For our clients, we have taken two approaches to implement GA4:
Approach 1: GA4 implementation alongside UA (via GTM)
The first approach is to implement GA4 tracking alongside a client’s UA setup. The easiest way to do this is via Custom HTML tags within Google Tag Manager. Within the tags, you can refer to the existing UA implementation on site, and fire GA4-compliant implementation and tags to fire alongside UA, without having to completely reimplement a new data structure. We have taken this approach for several clients in the last few months.
Approach 2: Full GA4 dataLayer implementation (via front and back-end development)
The other approach, as briefly mentioned before, is to fully reimplemented a GA4-compliant data structure on site, known as a dataLayer. GA4 is very strict about how the dataLayer must be structured to send events, so one option, to ensure this structure is maintained, is to use development resource, rather than a tag management tool, to implement GA4. Whilst this approach has been less common for us, we have undertaken this approach for a client at the start of this year.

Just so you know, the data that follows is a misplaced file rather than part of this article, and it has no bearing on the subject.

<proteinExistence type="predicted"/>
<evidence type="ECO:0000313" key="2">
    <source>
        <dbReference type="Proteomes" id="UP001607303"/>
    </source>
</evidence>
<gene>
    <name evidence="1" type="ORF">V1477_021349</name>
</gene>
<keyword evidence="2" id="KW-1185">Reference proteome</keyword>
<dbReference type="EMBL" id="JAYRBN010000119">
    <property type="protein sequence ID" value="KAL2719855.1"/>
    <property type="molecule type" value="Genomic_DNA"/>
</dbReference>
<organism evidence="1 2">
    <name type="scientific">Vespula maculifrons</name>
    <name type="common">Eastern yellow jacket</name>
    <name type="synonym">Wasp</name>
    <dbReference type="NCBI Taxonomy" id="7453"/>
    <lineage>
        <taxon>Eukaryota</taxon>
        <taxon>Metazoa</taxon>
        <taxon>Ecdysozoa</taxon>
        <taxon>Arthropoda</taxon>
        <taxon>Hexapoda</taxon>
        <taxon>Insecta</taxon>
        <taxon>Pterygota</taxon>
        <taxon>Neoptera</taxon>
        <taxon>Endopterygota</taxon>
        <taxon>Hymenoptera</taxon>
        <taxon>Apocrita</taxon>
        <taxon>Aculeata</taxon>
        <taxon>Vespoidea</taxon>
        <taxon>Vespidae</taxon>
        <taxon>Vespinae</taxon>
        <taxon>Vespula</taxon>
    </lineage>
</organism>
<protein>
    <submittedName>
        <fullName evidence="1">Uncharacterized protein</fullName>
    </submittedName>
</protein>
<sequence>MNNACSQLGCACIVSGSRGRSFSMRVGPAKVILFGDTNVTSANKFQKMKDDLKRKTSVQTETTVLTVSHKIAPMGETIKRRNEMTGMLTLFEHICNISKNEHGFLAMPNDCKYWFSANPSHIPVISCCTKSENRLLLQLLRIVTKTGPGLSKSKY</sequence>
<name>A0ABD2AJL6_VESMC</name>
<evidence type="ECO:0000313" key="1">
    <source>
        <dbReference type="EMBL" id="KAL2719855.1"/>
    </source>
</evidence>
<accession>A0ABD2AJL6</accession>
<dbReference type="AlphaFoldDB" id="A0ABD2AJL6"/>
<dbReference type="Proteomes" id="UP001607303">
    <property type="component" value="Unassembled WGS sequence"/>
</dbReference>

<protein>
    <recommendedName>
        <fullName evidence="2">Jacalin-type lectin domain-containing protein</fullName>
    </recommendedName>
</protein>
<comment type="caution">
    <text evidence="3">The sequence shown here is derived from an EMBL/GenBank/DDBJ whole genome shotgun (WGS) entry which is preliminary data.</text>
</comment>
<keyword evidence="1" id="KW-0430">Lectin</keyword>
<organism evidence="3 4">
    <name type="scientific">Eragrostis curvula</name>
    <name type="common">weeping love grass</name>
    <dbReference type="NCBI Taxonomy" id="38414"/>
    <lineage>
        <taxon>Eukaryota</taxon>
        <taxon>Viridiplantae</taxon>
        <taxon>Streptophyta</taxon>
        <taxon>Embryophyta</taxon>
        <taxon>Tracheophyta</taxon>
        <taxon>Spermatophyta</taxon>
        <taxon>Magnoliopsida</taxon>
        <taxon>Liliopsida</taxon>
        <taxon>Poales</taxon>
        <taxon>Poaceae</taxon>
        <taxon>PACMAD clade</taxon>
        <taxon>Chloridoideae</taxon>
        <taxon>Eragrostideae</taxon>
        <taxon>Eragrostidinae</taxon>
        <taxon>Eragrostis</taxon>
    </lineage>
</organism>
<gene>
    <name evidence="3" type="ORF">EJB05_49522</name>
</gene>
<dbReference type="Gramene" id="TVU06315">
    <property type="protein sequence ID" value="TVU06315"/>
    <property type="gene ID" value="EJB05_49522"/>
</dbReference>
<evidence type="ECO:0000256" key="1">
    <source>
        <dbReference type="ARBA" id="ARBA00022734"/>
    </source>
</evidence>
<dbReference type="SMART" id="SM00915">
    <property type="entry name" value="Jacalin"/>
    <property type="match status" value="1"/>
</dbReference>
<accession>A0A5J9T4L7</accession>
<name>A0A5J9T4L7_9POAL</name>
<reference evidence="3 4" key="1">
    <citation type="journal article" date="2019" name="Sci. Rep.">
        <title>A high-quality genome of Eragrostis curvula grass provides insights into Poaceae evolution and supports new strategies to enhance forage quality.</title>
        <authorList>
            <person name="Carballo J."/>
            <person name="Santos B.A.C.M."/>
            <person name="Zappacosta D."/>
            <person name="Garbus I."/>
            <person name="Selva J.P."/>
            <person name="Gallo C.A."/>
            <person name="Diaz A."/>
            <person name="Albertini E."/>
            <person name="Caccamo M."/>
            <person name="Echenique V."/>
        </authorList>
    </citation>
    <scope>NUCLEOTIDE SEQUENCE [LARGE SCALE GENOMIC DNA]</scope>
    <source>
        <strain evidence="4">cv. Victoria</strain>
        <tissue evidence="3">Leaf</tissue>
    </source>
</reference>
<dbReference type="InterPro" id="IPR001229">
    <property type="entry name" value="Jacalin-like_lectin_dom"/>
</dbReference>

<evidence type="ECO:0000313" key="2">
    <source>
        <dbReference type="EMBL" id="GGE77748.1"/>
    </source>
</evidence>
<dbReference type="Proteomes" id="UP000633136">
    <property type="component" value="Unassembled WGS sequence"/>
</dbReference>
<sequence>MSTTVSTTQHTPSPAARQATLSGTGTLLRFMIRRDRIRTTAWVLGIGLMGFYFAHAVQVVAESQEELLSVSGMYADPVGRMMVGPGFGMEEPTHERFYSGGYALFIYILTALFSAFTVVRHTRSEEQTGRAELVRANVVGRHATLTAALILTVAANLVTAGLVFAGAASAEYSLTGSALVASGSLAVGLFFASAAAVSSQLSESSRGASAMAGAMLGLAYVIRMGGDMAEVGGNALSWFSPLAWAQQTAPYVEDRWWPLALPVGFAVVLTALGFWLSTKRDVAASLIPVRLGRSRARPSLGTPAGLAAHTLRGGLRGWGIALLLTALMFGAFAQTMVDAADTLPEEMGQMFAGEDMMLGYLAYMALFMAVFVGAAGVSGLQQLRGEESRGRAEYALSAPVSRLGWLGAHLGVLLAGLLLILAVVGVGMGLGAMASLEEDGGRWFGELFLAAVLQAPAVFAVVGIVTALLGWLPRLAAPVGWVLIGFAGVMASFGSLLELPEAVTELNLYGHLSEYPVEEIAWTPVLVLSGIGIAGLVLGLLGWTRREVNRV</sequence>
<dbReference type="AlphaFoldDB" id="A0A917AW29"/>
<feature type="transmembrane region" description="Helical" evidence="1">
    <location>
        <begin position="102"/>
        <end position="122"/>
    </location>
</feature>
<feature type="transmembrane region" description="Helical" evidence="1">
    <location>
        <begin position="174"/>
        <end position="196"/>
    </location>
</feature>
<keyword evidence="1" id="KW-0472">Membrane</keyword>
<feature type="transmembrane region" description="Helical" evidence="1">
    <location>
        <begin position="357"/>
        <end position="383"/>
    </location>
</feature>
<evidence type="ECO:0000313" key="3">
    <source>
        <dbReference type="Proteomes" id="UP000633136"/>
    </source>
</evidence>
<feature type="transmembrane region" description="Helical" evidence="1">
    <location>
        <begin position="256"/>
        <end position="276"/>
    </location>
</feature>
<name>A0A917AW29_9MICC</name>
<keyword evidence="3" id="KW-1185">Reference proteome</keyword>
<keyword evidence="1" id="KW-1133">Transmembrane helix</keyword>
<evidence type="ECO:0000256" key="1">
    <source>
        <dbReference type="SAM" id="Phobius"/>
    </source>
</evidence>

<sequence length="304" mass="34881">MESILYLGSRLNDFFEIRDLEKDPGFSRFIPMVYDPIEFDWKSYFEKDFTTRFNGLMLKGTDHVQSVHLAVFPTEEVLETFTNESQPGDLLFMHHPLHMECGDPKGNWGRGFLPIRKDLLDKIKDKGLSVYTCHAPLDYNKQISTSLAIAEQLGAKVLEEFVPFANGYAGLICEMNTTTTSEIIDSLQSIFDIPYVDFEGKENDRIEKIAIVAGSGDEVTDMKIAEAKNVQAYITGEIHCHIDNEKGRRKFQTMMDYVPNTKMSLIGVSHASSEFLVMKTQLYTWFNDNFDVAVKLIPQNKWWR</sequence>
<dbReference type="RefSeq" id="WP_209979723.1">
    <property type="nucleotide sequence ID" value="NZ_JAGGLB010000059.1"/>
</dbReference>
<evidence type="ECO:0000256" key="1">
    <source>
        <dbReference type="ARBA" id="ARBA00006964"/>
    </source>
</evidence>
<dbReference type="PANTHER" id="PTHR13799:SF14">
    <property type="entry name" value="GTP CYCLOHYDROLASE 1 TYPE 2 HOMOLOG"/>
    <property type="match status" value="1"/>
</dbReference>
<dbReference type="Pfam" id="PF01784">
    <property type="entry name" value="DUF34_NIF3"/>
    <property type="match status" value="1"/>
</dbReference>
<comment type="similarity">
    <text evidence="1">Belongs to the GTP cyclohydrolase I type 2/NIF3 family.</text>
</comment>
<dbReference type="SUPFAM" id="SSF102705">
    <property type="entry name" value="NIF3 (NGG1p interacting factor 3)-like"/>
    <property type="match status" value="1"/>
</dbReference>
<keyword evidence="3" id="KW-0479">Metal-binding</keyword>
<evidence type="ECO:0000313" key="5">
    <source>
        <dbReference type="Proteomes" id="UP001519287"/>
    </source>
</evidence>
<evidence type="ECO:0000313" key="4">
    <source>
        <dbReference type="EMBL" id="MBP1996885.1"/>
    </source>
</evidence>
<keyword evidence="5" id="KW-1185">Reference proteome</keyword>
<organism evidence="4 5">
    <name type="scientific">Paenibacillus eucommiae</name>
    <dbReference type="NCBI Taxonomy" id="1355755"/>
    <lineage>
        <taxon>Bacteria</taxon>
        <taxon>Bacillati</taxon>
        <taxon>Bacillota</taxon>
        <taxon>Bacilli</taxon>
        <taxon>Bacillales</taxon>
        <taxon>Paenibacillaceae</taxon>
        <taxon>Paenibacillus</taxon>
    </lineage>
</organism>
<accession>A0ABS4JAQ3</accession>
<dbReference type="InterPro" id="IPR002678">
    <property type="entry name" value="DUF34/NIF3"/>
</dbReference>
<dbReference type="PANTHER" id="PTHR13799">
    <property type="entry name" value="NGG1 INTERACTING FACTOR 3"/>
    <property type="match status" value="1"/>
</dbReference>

Having to undertake a GA4 implementation is also a good time to review existing tagging and dataLayer structures on a client site. If they decide to piggyback off the UA tracking, it is vital that their dataLayer setup is robust and complete so that you do not miss any GA4 tagging that is based on this. For one client, we even created a new tag management setup that coincided with the implementation of GA4 on their site. Clients will need to base these decisions on several resources, such as resource, development roadmaps, level of analytics usage, and quality of existing implementation, amongst others. Another thing to consider is if a client is a GA360 customer or not, as this could impact which option they take.